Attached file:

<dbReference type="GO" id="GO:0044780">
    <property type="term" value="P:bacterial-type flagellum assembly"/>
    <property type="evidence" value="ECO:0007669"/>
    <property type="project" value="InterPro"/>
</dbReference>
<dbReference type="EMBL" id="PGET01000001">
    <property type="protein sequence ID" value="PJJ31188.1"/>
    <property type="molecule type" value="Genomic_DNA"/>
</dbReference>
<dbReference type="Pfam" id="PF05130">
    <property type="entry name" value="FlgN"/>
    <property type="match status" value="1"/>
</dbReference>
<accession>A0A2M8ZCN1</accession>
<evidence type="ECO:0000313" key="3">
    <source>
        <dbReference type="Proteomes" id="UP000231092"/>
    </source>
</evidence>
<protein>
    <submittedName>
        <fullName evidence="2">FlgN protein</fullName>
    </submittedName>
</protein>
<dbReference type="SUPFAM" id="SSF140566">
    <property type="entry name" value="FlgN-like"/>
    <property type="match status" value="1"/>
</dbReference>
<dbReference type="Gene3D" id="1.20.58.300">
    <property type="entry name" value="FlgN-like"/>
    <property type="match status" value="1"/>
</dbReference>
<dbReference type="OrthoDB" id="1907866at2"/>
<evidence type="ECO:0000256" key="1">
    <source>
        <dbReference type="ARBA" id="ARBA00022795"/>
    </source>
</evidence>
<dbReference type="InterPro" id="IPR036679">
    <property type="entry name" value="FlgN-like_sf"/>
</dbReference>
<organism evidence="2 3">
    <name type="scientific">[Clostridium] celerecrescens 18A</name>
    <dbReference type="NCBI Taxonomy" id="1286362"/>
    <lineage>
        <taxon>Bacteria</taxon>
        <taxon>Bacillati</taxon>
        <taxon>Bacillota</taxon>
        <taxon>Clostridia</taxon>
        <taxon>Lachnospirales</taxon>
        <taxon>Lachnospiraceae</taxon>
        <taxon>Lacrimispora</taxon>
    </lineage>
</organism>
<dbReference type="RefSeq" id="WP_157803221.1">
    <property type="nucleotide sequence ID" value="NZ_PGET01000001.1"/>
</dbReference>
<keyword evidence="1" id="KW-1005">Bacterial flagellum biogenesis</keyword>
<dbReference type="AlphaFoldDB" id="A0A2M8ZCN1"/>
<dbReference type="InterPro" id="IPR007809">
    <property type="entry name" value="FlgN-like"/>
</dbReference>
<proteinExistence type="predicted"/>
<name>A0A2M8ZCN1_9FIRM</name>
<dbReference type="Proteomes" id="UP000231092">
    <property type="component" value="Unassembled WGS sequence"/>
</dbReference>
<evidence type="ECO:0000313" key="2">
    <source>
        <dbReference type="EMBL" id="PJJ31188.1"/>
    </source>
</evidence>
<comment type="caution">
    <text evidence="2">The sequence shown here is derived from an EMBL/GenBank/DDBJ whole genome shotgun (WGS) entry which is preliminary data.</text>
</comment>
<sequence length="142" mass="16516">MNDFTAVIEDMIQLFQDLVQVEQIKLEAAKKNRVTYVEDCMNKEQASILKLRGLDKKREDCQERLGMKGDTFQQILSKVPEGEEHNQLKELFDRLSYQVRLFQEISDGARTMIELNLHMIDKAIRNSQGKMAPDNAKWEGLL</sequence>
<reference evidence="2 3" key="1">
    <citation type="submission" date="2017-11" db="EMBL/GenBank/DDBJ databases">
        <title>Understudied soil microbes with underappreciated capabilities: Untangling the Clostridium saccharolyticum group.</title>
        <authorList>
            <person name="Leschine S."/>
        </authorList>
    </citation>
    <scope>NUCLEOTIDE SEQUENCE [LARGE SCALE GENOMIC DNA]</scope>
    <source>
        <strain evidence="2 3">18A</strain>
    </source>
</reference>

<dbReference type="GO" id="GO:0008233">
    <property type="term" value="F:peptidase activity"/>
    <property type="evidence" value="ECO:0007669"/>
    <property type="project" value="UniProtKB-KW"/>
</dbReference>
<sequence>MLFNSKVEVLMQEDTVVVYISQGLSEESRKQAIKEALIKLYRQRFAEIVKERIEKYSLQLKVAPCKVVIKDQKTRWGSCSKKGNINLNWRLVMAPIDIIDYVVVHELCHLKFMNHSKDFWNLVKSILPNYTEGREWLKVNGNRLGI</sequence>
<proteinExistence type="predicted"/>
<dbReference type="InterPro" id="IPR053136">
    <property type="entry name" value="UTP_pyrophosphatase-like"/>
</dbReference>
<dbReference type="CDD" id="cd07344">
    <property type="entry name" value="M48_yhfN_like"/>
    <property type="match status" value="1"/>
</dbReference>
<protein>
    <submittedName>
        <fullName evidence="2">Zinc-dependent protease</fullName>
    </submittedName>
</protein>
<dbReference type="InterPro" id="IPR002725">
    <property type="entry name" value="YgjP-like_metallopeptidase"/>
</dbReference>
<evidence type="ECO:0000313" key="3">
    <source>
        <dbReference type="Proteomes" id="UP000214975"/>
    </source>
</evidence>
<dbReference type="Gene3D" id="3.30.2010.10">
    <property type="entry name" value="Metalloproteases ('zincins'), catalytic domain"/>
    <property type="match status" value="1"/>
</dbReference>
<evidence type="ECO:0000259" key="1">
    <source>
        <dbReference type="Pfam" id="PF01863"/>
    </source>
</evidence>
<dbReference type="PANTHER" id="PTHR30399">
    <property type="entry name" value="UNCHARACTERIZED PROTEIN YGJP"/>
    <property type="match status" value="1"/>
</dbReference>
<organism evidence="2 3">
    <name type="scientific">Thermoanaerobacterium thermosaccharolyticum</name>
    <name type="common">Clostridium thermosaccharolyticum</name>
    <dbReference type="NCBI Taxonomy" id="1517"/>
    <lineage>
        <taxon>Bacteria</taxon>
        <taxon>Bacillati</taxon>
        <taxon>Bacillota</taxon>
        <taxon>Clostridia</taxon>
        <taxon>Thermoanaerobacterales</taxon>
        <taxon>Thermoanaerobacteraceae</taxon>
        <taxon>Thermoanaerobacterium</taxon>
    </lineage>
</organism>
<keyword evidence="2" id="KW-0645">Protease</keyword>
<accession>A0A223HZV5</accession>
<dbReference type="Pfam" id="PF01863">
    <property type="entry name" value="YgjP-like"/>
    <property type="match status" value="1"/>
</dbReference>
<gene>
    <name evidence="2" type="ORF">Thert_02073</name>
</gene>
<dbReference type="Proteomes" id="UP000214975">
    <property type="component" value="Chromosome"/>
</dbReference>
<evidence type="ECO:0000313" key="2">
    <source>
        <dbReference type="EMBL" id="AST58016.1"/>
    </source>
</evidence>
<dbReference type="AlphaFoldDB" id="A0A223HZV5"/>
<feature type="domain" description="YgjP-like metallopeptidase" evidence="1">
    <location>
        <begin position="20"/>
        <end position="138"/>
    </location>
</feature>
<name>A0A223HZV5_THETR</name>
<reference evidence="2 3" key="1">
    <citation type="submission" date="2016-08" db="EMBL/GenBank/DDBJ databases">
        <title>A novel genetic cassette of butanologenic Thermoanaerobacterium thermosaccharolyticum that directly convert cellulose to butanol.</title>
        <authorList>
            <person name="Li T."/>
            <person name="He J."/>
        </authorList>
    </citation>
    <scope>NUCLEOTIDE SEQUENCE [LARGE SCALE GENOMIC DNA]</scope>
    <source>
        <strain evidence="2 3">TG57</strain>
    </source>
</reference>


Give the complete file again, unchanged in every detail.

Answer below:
<dbReference type="GO" id="GO:0044780">
    <property type="term" value="P:bacterial-type flagellum assembly"/>
    <property type="evidence" value="ECO:0007669"/>
    <property type="project" value="InterPro"/>
</dbReference>
<dbReference type="EMBL" id="PGET01000001">
    <property type="protein sequence ID" value="PJJ31188.1"/>
    <property type="molecule type" value="Genomic_DNA"/>
</dbReference>
<dbReference type="Pfam" id="PF05130">
    <property type="entry name" value="FlgN"/>
    <property type="match status" value="1"/>
</dbReference>
<accession>A0A2M8ZCN1</accession>
<evidence type="ECO:0000313" key="3">
    <source>
        <dbReference type="Proteomes" id="UP000231092"/>
    </source>
</evidence>
<protein>
    <submittedName>
        <fullName evidence="2">FlgN protein</fullName>
    </submittedName>
</protein>
<dbReference type="SUPFAM" id="SSF140566">
    <property type="entry name" value="FlgN-like"/>
    <property type="match status" value="1"/>
</dbReference>
<dbReference type="Gene3D" id="1.20.58.300">
    <property type="entry name" value="FlgN-like"/>
    <property type="match status" value="1"/>
</dbReference>
<dbReference type="OrthoDB" id="1907866at2"/>
<evidence type="ECO:0000256" key="1">
    <source>
        <dbReference type="ARBA" id="ARBA00022795"/>
    </source>
</evidence>
<dbReference type="InterPro" id="IPR036679">
    <property type="entry name" value="FlgN-like_sf"/>
</dbReference>
<organism evidence="2 3">
    <name type="scientific">[Clostridium] celerecrescens 18A</name>
    <dbReference type="NCBI Taxonomy" id="1286362"/>
    <lineage>
        <taxon>Bacteria</taxon>
        <taxon>Bacillati</taxon>
        <taxon>Bacillota</taxon>
        <taxon>Clostridia</taxon>
        <taxon>Lachnospirales</taxon>
        <taxon>Lachnospiraceae</taxon>
        <taxon>Lacrimispora</taxon>
    </lineage>
</organism>
<dbReference type="RefSeq" id="WP_157803221.1">
    <property type="nucleotide sequence ID" value="NZ_PGET01000001.1"/>
</dbReference>
<keyword evidence="1" id="KW-1005">Bacterial flagellum biogenesis</keyword>
<dbReference type="AlphaFoldDB" id="A0A2M8ZCN1"/>
<dbReference type="InterPro" id="IPR007809">
    <property type="entry name" value="FlgN-like"/>
</dbReference>
<proteinExistence type="predicted"/>
<name>A0A2M8ZCN1_9FIRM</name>
<dbReference type="Proteomes" id="UP000231092">
    <property type="component" value="Unassembled WGS sequence"/>
</dbReference>
<evidence type="ECO:0000313" key="2">
    <source>
        <dbReference type="EMBL" id="PJJ31188.1"/>
    </source>
</evidence>
<comment type="caution">
    <text evidence="2">The sequence shown here is derived from an EMBL/GenBank/DDBJ whole genome shotgun (WGS) entry which is preliminary data.</text>
</comment>
<sequence length="142" mass="16516">MNDFTAVIEDMIQLFQDLVQVEQIKLEAAKKNRVTYVEDCMNKEQASILKLRGLDKKREDCQERLGMKGDTFQQILSKVPEGEEHNQLKELFDRLSYQVRLFQEISDGARTMIELNLHMIDKAIRNSQGKMAPDNAKWEGLL</sequence>
<reference evidence="2 3" key="1">
    <citation type="submission" date="2017-11" db="EMBL/GenBank/DDBJ databases">
        <title>Understudied soil microbes with underappreciated capabilities: Untangling the Clostridium saccharolyticum group.</title>
        <authorList>
            <person name="Leschine S."/>
        </authorList>
    </citation>
    <scope>NUCLEOTIDE SEQUENCE [LARGE SCALE GENOMIC DNA]</scope>
    <source>
        <strain evidence="2 3">18A</strain>
    </source>
</reference>

<dbReference type="GO" id="GO:0008233">
    <property type="term" value="F:peptidase activity"/>
    <property type="evidence" value="ECO:0007669"/>
    <property type="project" value="UniProtKB-KW"/>
</dbReference>
<sequence>MLFNSKVEVLMQEDTVVVYISQGLSEESRKQAIKEALIKLYRQRFAEIVKERIEKYSLQLKVAPCKVVIKDQKTRWGSCSKKGNINLNWRLVMAPIDIIDYVVVHELCHLKFMNHSKDFWNLVKSILPNYTEGREWLKVNGNRLGI</sequence>
<proteinExistence type="predicted"/>
<dbReference type="InterPro" id="IPR053136">
    <property type="entry name" value="UTP_pyrophosphatase-like"/>
</dbReference>
<dbReference type="CDD" id="cd07344">
    <property type="entry name" value="M48_yhfN_like"/>
    <property type="match status" value="1"/>
</dbReference>
<protein>
    <submittedName>
        <fullName evidence="2">Zinc-dependent protease</fullName>
    </submittedName>
</protein>
<dbReference type="InterPro" id="IPR002725">
    <property type="entry name" value="YgjP-like_metallopeptidase"/>
</dbReference>
<evidence type="ECO:0000313" key="3">
    <source>
        <dbReference type="Proteomes" id="UP000214975"/>
    </source>
</evidence>
<dbReference type="Gene3D" id="3.30.2010.10">
    <property type="entry name" value="Metalloproteases ('zincins'), catalytic domain"/>
    <property type="match status" value="1"/>
</dbReference>
<evidence type="ECO:0000259" key="1">
    <source>
        <dbReference type="Pfam" id="PF01863"/>
    </source>
</evidence>
<dbReference type="PANTHER" id="PTHR30399">
    <property type="entry name" value="UNCHARACTERIZED PROTEIN YGJP"/>
    <property type="match status" value="1"/>
</dbReference>
<organism evidence="2 3">
    <name type="scientific">Thermoanaerobacterium thermosaccharolyticum</name>
    <name type="common">Clostridium thermosaccharolyticum</name>
    <dbReference type="NCBI Taxonomy" id="1517"/>
    <lineage>
        <taxon>Bacteria</taxon>
        <taxon>Bacillati</taxon>
        <taxon>Bacillota</taxon>
        <taxon>Clostridia</taxon>
        <taxon>Thermoanaerobacterales</taxon>
        <taxon>Thermoanaerobacteraceae</taxon>
        <taxon>Thermoanaerobacterium</taxon>
    </lineage>
</organism>
<keyword evidence="2" id="KW-0645">Protease</keyword>
<accession>A0A223HZV5</accession>
<dbReference type="Pfam" id="PF01863">
    <property type="entry name" value="YgjP-like"/>
    <property type="match status" value="1"/>
</dbReference>
<gene>
    <name evidence="2" type="ORF">Thert_02073</name>
</gene>
<dbReference type="Proteomes" id="UP000214975">
    <property type="component" value="Chromosome"/>
</dbReference>
<evidence type="ECO:0000313" key="2">
    <source>
        <dbReference type="EMBL" id="AST58016.1"/>
    </source>
</evidence>
<dbReference type="AlphaFoldDB" id="A0A223HZV5"/>
<feature type="domain" description="YgjP-like metallopeptidase" evidence="1">
    <location>
        <begin position="20"/>
        <end position="138"/>
    </location>
</feature>
<name>A0A223HZV5_THETR</name>
<reference evidence="2 3" key="1">
    <citation type="submission" date="2016-08" db="EMBL/GenBank/DDBJ databases">
        <title>A novel genetic cassette of butanologenic Thermoanaerobacterium thermosaccharolyticum that directly convert cellulose to butanol.</title>
        <authorList>
            <person name="Li T."/>
            <person name="He J."/>
        </authorList>
    </citation>
    <scope>NUCLEOTIDE SEQUENCE [LARGE SCALE GENOMIC DNA]</scope>
    <source>
        <strain evidence="2 3">TG57</strain>
    </source>
</reference>